August 11

No silver bullet

I mentioned recently that since 1999, the principal activities of the republican movement have consisted of the launching of a series of media stunts and a continuous search for a silver bullet  intended to  deliver some sort of politician's republic into their laps.

This is to be done without any effort on their part, and certainly not by designing a republican model which is better than the existing Australian constitutional system.

 

Until recently the current silver bullet has been the end of the reign. But anyone with any sense would realise the end of the reign will involve a massive media retrospective on what will probably be known as the second Elizabethan period.

This will be followed by excitement about the Coronation, as well as the next Prince of Wales and by then one would expect, the children of the Prince of Wales.

ACM has never depended on the magic of monarchy to fight our constitutional case, but it is a factor which cannot be ignored.

…republic reduced to an overhaul.. 

Now another silver bullet is being placed on the agenda. In his piece on the 20th anniversary of the formation of the republican movement, " Few came – and fewer noticed”, Mark Day wrote in The Australian (30 July, 2011): 

“The republican debate of the 90s was wrapped around issues of national identity as we approached the centenary of Federation. As we thought of the aims and aspirations of our founding fathers and considered the way in which they had resolved their differences and come together after a decade and a half of vigorous debate, we asked if our Federation needed an overhaul in its second century.”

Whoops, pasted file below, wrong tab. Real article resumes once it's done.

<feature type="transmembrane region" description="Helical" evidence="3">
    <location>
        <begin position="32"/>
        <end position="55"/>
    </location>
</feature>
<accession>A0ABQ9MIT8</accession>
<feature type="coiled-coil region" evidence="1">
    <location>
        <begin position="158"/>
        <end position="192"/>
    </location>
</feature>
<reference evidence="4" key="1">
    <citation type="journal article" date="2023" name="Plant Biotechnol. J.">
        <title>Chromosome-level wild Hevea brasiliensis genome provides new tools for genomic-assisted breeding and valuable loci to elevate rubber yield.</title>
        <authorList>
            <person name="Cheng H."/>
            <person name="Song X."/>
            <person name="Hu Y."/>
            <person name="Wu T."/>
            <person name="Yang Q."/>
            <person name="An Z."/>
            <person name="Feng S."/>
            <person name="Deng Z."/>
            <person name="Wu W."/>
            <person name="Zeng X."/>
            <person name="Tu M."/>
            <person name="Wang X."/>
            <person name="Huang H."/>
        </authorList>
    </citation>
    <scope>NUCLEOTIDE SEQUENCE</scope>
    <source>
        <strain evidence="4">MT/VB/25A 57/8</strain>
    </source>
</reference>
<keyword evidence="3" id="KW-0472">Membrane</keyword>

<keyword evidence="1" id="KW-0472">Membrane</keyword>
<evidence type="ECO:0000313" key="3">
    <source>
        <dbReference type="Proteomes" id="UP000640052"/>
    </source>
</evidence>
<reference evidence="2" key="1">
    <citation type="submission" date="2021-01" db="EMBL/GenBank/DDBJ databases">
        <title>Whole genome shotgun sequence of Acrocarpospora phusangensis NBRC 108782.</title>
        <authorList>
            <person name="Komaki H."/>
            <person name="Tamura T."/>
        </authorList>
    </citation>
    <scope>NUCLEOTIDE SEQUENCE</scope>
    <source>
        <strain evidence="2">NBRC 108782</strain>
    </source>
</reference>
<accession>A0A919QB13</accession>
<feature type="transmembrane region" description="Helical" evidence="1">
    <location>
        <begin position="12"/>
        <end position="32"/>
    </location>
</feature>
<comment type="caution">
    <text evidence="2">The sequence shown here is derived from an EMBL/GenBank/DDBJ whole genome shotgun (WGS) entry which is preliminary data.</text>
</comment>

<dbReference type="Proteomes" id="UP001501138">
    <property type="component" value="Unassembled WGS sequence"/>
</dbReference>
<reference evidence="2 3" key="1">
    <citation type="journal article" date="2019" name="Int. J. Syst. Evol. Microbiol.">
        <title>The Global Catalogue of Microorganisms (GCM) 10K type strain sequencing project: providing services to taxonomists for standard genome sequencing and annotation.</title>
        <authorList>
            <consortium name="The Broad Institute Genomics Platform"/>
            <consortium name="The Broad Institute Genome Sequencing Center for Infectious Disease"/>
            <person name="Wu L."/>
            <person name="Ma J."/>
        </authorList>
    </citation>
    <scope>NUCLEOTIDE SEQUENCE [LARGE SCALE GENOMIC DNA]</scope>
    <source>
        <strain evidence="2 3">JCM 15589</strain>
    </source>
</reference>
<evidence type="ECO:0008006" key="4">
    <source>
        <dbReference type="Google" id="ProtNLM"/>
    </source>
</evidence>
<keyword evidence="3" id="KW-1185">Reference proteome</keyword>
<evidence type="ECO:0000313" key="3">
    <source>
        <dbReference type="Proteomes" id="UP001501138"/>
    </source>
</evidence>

Mark Day was a prominent campaigner for a republic in the pages of The Australian, but was forced off the republican movement executive when, some time after the referendum failure, he called for Malcolm Turnbull to stand down as leader.

 

.. .next silver bullet…

(Concluded below)

He then indicated what he proposes is the next silver bullet. This will be using the centenaries of the great battles of the First World War as a basis for changing our constitutional system. He says:

"From 2014 we enter another period of inevitable self-examination. The Anzac centenaries will begin on November 1, 2014, and continue through the great disasters of Gallipoli (2015), Fromelles and Pozieres (2016), Bullecourt and Passchendaele (2017) and on to the victories of Villers-Bretonneux, Le Hamel, Mont St Quentin and the armistice in November 2018. If Federation was all about the making of a nation, the Anzac period was all about its coming of age."

Some journalists believe themselves to be better military strategists and tacticians than those who hold this position. They do this with the benefit of hindsight.

The generals of the First World War are of course the subject of legitimate enquiry and criticism. But to believe that every battle should have been won is to say the least, unrealistic.

Even the greatest generals suffered defeats. And any supposed link between the terrible sacrifices of the First World War and handing over even more power to the political and media class is tenuous and will carry little weight with the Australian public.

I have a suggestion to our republican friends. Why not just go somewhere and quietly without any media fanfare, work out just what you wnat to do with the constitution, and what new flag you would like to propose.


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